UWinnipegger gets $2.5 million research grant
University of Winnipeg’s Dr. Shauna MacKinnon (Department of Urban and Inner City Studies) has been selected by the Canadian Centre for Policy Alternatives (CCPA) and the Manitoba Research Alliance (MRA) Research Committee as the new Principal Investigator for a $2.5 million Social Sciences and Humanities Research Council (SSHRC) Partnership Grant.
Through this seven-year grant, Community-Based Solutions to Poverty: Challenges and Possibilities, MacKinnon will continue to work in collaboration with several community partners to explore a paradox revealed through past research: how do various systems, structures, contexts, ideas and relations work to perpetuate complex poverty, and what are the steps that must be taken to build the social and political power to reduce complex poverty?
MacKinnon replaces UManitoba’s late Dr. John Loxley, the long-standing Principal Investigator for the MRA whose sudden passing has deeply affected the community. Loxley and MacKinnon have worked closely together in various ways for over two decades. Now Loxley’s work and legacy will continue through the work of MacKinnon and other MRA researchers.
“John has been a mentor, colleague and dear friend,” said MacKinnon. “His shoes cannot be filled, but I will do my best to honour John’s legacy through the MRA and its social justice approach to research.”
MacKinnon has been a research associate at the CCPA since 2013, and has been in a leadership role in the management and decision-making of the MRA since its inception.
“The Manitoba Research Alliance has been actively engaged in community-led research for 17 years,” said MacKinnon. “Our collaboration has stood the test of time because we continue to nurture meaningful, trusting relationships with community-based organizations working on the front lines. Their insights play a central role in our research, contributing to the co-creation of knowledge across academic and non-academic boundaries.”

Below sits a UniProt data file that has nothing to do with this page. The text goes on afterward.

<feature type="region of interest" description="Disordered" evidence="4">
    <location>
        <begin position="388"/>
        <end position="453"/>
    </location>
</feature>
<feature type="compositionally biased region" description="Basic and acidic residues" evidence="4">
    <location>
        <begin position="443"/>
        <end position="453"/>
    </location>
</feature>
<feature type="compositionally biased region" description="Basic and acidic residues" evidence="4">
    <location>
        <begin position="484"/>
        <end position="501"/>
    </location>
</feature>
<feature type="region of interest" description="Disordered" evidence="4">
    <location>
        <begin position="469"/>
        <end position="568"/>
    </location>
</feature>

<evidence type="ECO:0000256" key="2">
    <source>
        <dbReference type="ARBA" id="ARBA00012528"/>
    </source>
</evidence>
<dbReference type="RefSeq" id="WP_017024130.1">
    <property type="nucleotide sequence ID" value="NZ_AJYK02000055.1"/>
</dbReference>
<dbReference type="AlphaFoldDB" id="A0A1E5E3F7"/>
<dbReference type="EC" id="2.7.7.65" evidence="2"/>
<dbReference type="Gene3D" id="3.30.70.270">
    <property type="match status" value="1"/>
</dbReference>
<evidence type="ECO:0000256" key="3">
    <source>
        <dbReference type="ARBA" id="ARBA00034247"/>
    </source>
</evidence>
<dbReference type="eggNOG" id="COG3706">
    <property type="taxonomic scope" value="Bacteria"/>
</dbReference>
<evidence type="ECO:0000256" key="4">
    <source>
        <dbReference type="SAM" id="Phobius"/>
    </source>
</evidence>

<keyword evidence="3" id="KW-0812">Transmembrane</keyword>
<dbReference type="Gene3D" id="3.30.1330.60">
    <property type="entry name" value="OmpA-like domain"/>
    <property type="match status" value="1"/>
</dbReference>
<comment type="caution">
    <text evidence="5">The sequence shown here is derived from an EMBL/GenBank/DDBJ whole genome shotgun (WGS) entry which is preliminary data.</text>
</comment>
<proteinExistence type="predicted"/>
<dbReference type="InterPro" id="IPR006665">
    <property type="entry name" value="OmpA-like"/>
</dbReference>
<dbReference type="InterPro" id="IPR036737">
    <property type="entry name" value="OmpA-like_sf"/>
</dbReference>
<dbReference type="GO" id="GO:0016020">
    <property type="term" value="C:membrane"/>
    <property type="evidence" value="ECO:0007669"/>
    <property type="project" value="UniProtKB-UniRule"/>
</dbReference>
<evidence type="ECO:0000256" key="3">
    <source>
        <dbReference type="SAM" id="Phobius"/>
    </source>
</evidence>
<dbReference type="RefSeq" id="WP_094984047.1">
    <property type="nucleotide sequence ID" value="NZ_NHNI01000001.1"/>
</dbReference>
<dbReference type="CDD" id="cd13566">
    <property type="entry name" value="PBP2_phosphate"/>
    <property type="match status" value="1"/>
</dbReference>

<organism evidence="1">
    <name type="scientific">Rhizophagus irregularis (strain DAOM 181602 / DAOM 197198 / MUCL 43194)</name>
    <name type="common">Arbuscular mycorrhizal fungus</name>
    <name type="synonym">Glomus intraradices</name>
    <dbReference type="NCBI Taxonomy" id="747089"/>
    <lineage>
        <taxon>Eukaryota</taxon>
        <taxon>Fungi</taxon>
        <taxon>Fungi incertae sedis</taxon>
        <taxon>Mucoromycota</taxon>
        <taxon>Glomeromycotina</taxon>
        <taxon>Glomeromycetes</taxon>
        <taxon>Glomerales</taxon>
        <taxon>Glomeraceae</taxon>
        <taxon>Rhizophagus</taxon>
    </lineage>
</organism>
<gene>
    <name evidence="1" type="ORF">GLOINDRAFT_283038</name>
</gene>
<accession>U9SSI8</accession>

MacKinnon is meaningfully connected to the communities and community organizations in which she teaches and works. The strength of her relationships in the community ensures that this work continues and additional partnerships form during the duration of this Partnership Grant. This new grant will also bring opportunities to students at the University of Winnipeg, through the Community-Based Research Training Centre (CBRTC). Students interested in community-based research will be able to access practical workshops to prepare them for potential paid research assistant positions with MRA researchers.
MacKinnon is the author of Decolonizing Employment: Aboriginal Inclusion in Canada’s Labour Market (University of Manitoba Press, 2015). Her most recent book Practising Community-Based Participatory Research: Stories of Engagement, Empowerment and Mobilization (University of British Columbia Press, 2018), details stories about community-based research from past and current MRA projects.
The Manitoba Research Alliance (MRA) is a group of academic researchers and community organizations creating community-based research since 2002. It has conducted original, community-driven research, published its findings and contributed to a nuanced understanding of the complex poverty that characterizes many communities in Winnipeg and Manitoba. Community-based Solutions to Poverty: Challenges and Possibilities is the fourth SSHRC-funded project of the MRA.
Naniece Ibrahim, Communications Officer, The University of Winnipeg
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